Joey Krebs / Courier Pasadena City College’s Liza Neshay from Ukrania is an English tutor who is employed at the Writing Center in Room C345.
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It’s a warm afternoon at Pasadena City College. Room C345 at the writing center is swarming with students occupying most of the tables and computers. Some people are working on their essays, research papers and all sorts of English writings.

Liza Nechay is a 22 year old student from Ukraine, her major is Psychology and she is also an English tutor here at PCC. She says that if anybody said that she would be a tutor one day, she would have never believed them. Nechay never felt or thought that she was good in English.

“I know how to write and I like the process of creating an essay,” said Nechay. “But I never believed that it was enough. Nevertheless, it was my English 1A professor who made this possible. I was doing well in his class and sometimes, I even helped my classmates with the assignments, so he encouraged me to keep going and recommended me to be a tutor.”

Nechay says that she wasn’t sure that she was good enough for this position, but then she decided to try. Although it’s only been 2 months so far, she says that she definitely likes it. She helps people to increase their confidence through their writing, provides them with various writing techniques and helps students become better writers.

“Assisting students also helps me to improve my skills,” said Nechay. “And I will always be grateful for this chance. Now, I am so happy that I followed the given advice and took this path that undoubtedly will lead me to many other discoveries and achievements.”

Nechay, who just received the Student of the Year Award at the 4th Annual Honors Program Awards Dinner on May 16, said that she would ideally like to transfer to UC Berkeley or Davis.

That’s her plan, but she’s also aware of the fact that everything could change.

“I chose a Psychology major, because I am interested in how the brain works,” said Nechay. “Especially how different chemicals, such as neurotransmitters, affect the way we feel and behave. I think that it’s really fascinating how those chemicals determine our actions.”

Nechay came to the U.S. almost three years ago with her parents and her dog. Her grandmother lives here in LA and they all came to join her. She used to have homemade food, and that’s also how she learned to cook, partly because they don’t have a lot of money in her country.

According to Nechay, Ukraine is not very good with finances, and having a car there is considered to be a luxury, even the cheapest one. She likes living in the USA and she’s grateful for the opportunities she has here.

Jobwise, frankly, I don’t know what I’ll do. I didn’t decide yet,” said Nechay. “There are so many opportunities that I just want to keep studying and see what is out there for me. I’m open to many things. I’m a believer, I want to believe in it. So, if I work hard and if I do my best, I’m capable of getting something good in my life and I’m capable of having a good life.”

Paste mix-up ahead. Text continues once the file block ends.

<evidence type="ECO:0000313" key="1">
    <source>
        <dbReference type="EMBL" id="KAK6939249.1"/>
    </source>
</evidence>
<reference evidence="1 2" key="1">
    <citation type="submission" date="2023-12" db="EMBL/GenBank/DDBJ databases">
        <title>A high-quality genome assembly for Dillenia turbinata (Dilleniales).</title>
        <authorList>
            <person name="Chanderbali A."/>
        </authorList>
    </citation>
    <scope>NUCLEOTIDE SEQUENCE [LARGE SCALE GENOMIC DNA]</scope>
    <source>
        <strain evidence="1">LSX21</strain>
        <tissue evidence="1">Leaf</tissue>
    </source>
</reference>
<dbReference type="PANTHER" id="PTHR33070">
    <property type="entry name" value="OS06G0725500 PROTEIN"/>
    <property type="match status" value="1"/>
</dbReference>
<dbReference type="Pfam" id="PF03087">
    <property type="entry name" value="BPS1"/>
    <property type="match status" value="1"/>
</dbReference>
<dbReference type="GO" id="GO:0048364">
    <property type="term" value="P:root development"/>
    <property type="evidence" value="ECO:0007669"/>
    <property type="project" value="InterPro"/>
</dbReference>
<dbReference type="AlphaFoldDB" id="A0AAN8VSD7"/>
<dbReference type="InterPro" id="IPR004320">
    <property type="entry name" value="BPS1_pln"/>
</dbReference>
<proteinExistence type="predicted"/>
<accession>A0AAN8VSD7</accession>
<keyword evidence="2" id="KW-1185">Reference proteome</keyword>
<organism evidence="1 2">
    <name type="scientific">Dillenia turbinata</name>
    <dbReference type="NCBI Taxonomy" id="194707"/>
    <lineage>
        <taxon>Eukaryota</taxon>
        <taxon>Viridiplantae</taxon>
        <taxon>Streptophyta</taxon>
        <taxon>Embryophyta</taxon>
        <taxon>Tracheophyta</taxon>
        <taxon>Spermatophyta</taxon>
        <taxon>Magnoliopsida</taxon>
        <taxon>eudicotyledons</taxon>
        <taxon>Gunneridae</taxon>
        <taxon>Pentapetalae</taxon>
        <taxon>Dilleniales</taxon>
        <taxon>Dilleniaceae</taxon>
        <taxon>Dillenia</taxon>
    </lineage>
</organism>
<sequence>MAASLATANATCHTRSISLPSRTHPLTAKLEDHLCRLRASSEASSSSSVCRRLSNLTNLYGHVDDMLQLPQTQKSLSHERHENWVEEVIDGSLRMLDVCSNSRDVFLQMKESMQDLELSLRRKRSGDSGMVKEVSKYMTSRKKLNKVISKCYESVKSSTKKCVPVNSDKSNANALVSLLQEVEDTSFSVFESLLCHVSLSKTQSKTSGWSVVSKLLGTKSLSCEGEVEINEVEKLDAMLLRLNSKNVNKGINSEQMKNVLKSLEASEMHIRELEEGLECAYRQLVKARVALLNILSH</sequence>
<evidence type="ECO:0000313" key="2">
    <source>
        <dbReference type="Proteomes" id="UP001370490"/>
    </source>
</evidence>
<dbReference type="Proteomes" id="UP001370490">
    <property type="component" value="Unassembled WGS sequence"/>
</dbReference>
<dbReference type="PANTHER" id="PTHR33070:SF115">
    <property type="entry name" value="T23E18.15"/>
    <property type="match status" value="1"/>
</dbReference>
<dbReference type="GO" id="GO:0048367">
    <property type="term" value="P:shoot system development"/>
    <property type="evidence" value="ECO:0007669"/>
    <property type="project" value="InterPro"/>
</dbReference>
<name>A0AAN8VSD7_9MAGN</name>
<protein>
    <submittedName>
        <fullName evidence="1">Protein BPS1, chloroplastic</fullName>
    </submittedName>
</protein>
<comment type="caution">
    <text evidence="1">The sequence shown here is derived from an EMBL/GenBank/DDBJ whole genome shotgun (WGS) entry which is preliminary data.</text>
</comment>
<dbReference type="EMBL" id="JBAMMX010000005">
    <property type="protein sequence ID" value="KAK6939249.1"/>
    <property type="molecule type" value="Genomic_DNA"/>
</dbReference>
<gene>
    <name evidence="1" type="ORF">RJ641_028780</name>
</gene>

She moved here when she realized that living in her country wasn’t going to work.

“I respect my culture, and I remember my roots,” Nechay said. “I want my children to know their roots and their heritage, but I don’t want them to live there, at least not now, because of the economic crisis, zero opportunity and zero perspective. Zero chances to live a decent life.”  

According to Nechay, living in poverty isn’t living but surviving, and she doesn’t want her future family living that way. She doesn’t intend to live in LA forever. She’s open to new places, and since she’s young, she can easily move to other states. Ultimately, Nechay would like to live in a country, either the US or Europe, where she will have the possibility to be financially stable and offer a better future to her family.

Baylie Raddon, one of Liza’s co-workers at the English Writing Center likes Nechay’s ways and what she brings to the tutors’ table, literally and metaphorically.

“She’s very bubbly and so sweet,” said Raddon. “She wants to know so much about everyone, and she’s very generous. She always brings in treats that she’s made by hand. She’s a very sweet person.”

Another co-worker at the English Writing Center is Ashley Hernandez. She has only known Nechay for about a month but she is amazed by how advanced and professional Nechay is.

“She has a really big personality, but she’s also very kind,” said Hernandez. “She’s very sarcastic and witty, kind of always joking but in a nice way. She always says that she’s an active and adventurous person, and she likes to go for hikes. She’s also a great cook. Once she brought borsch for everybody, a typical Ukrainian dish, a type of beef soup, and it was delicious.”

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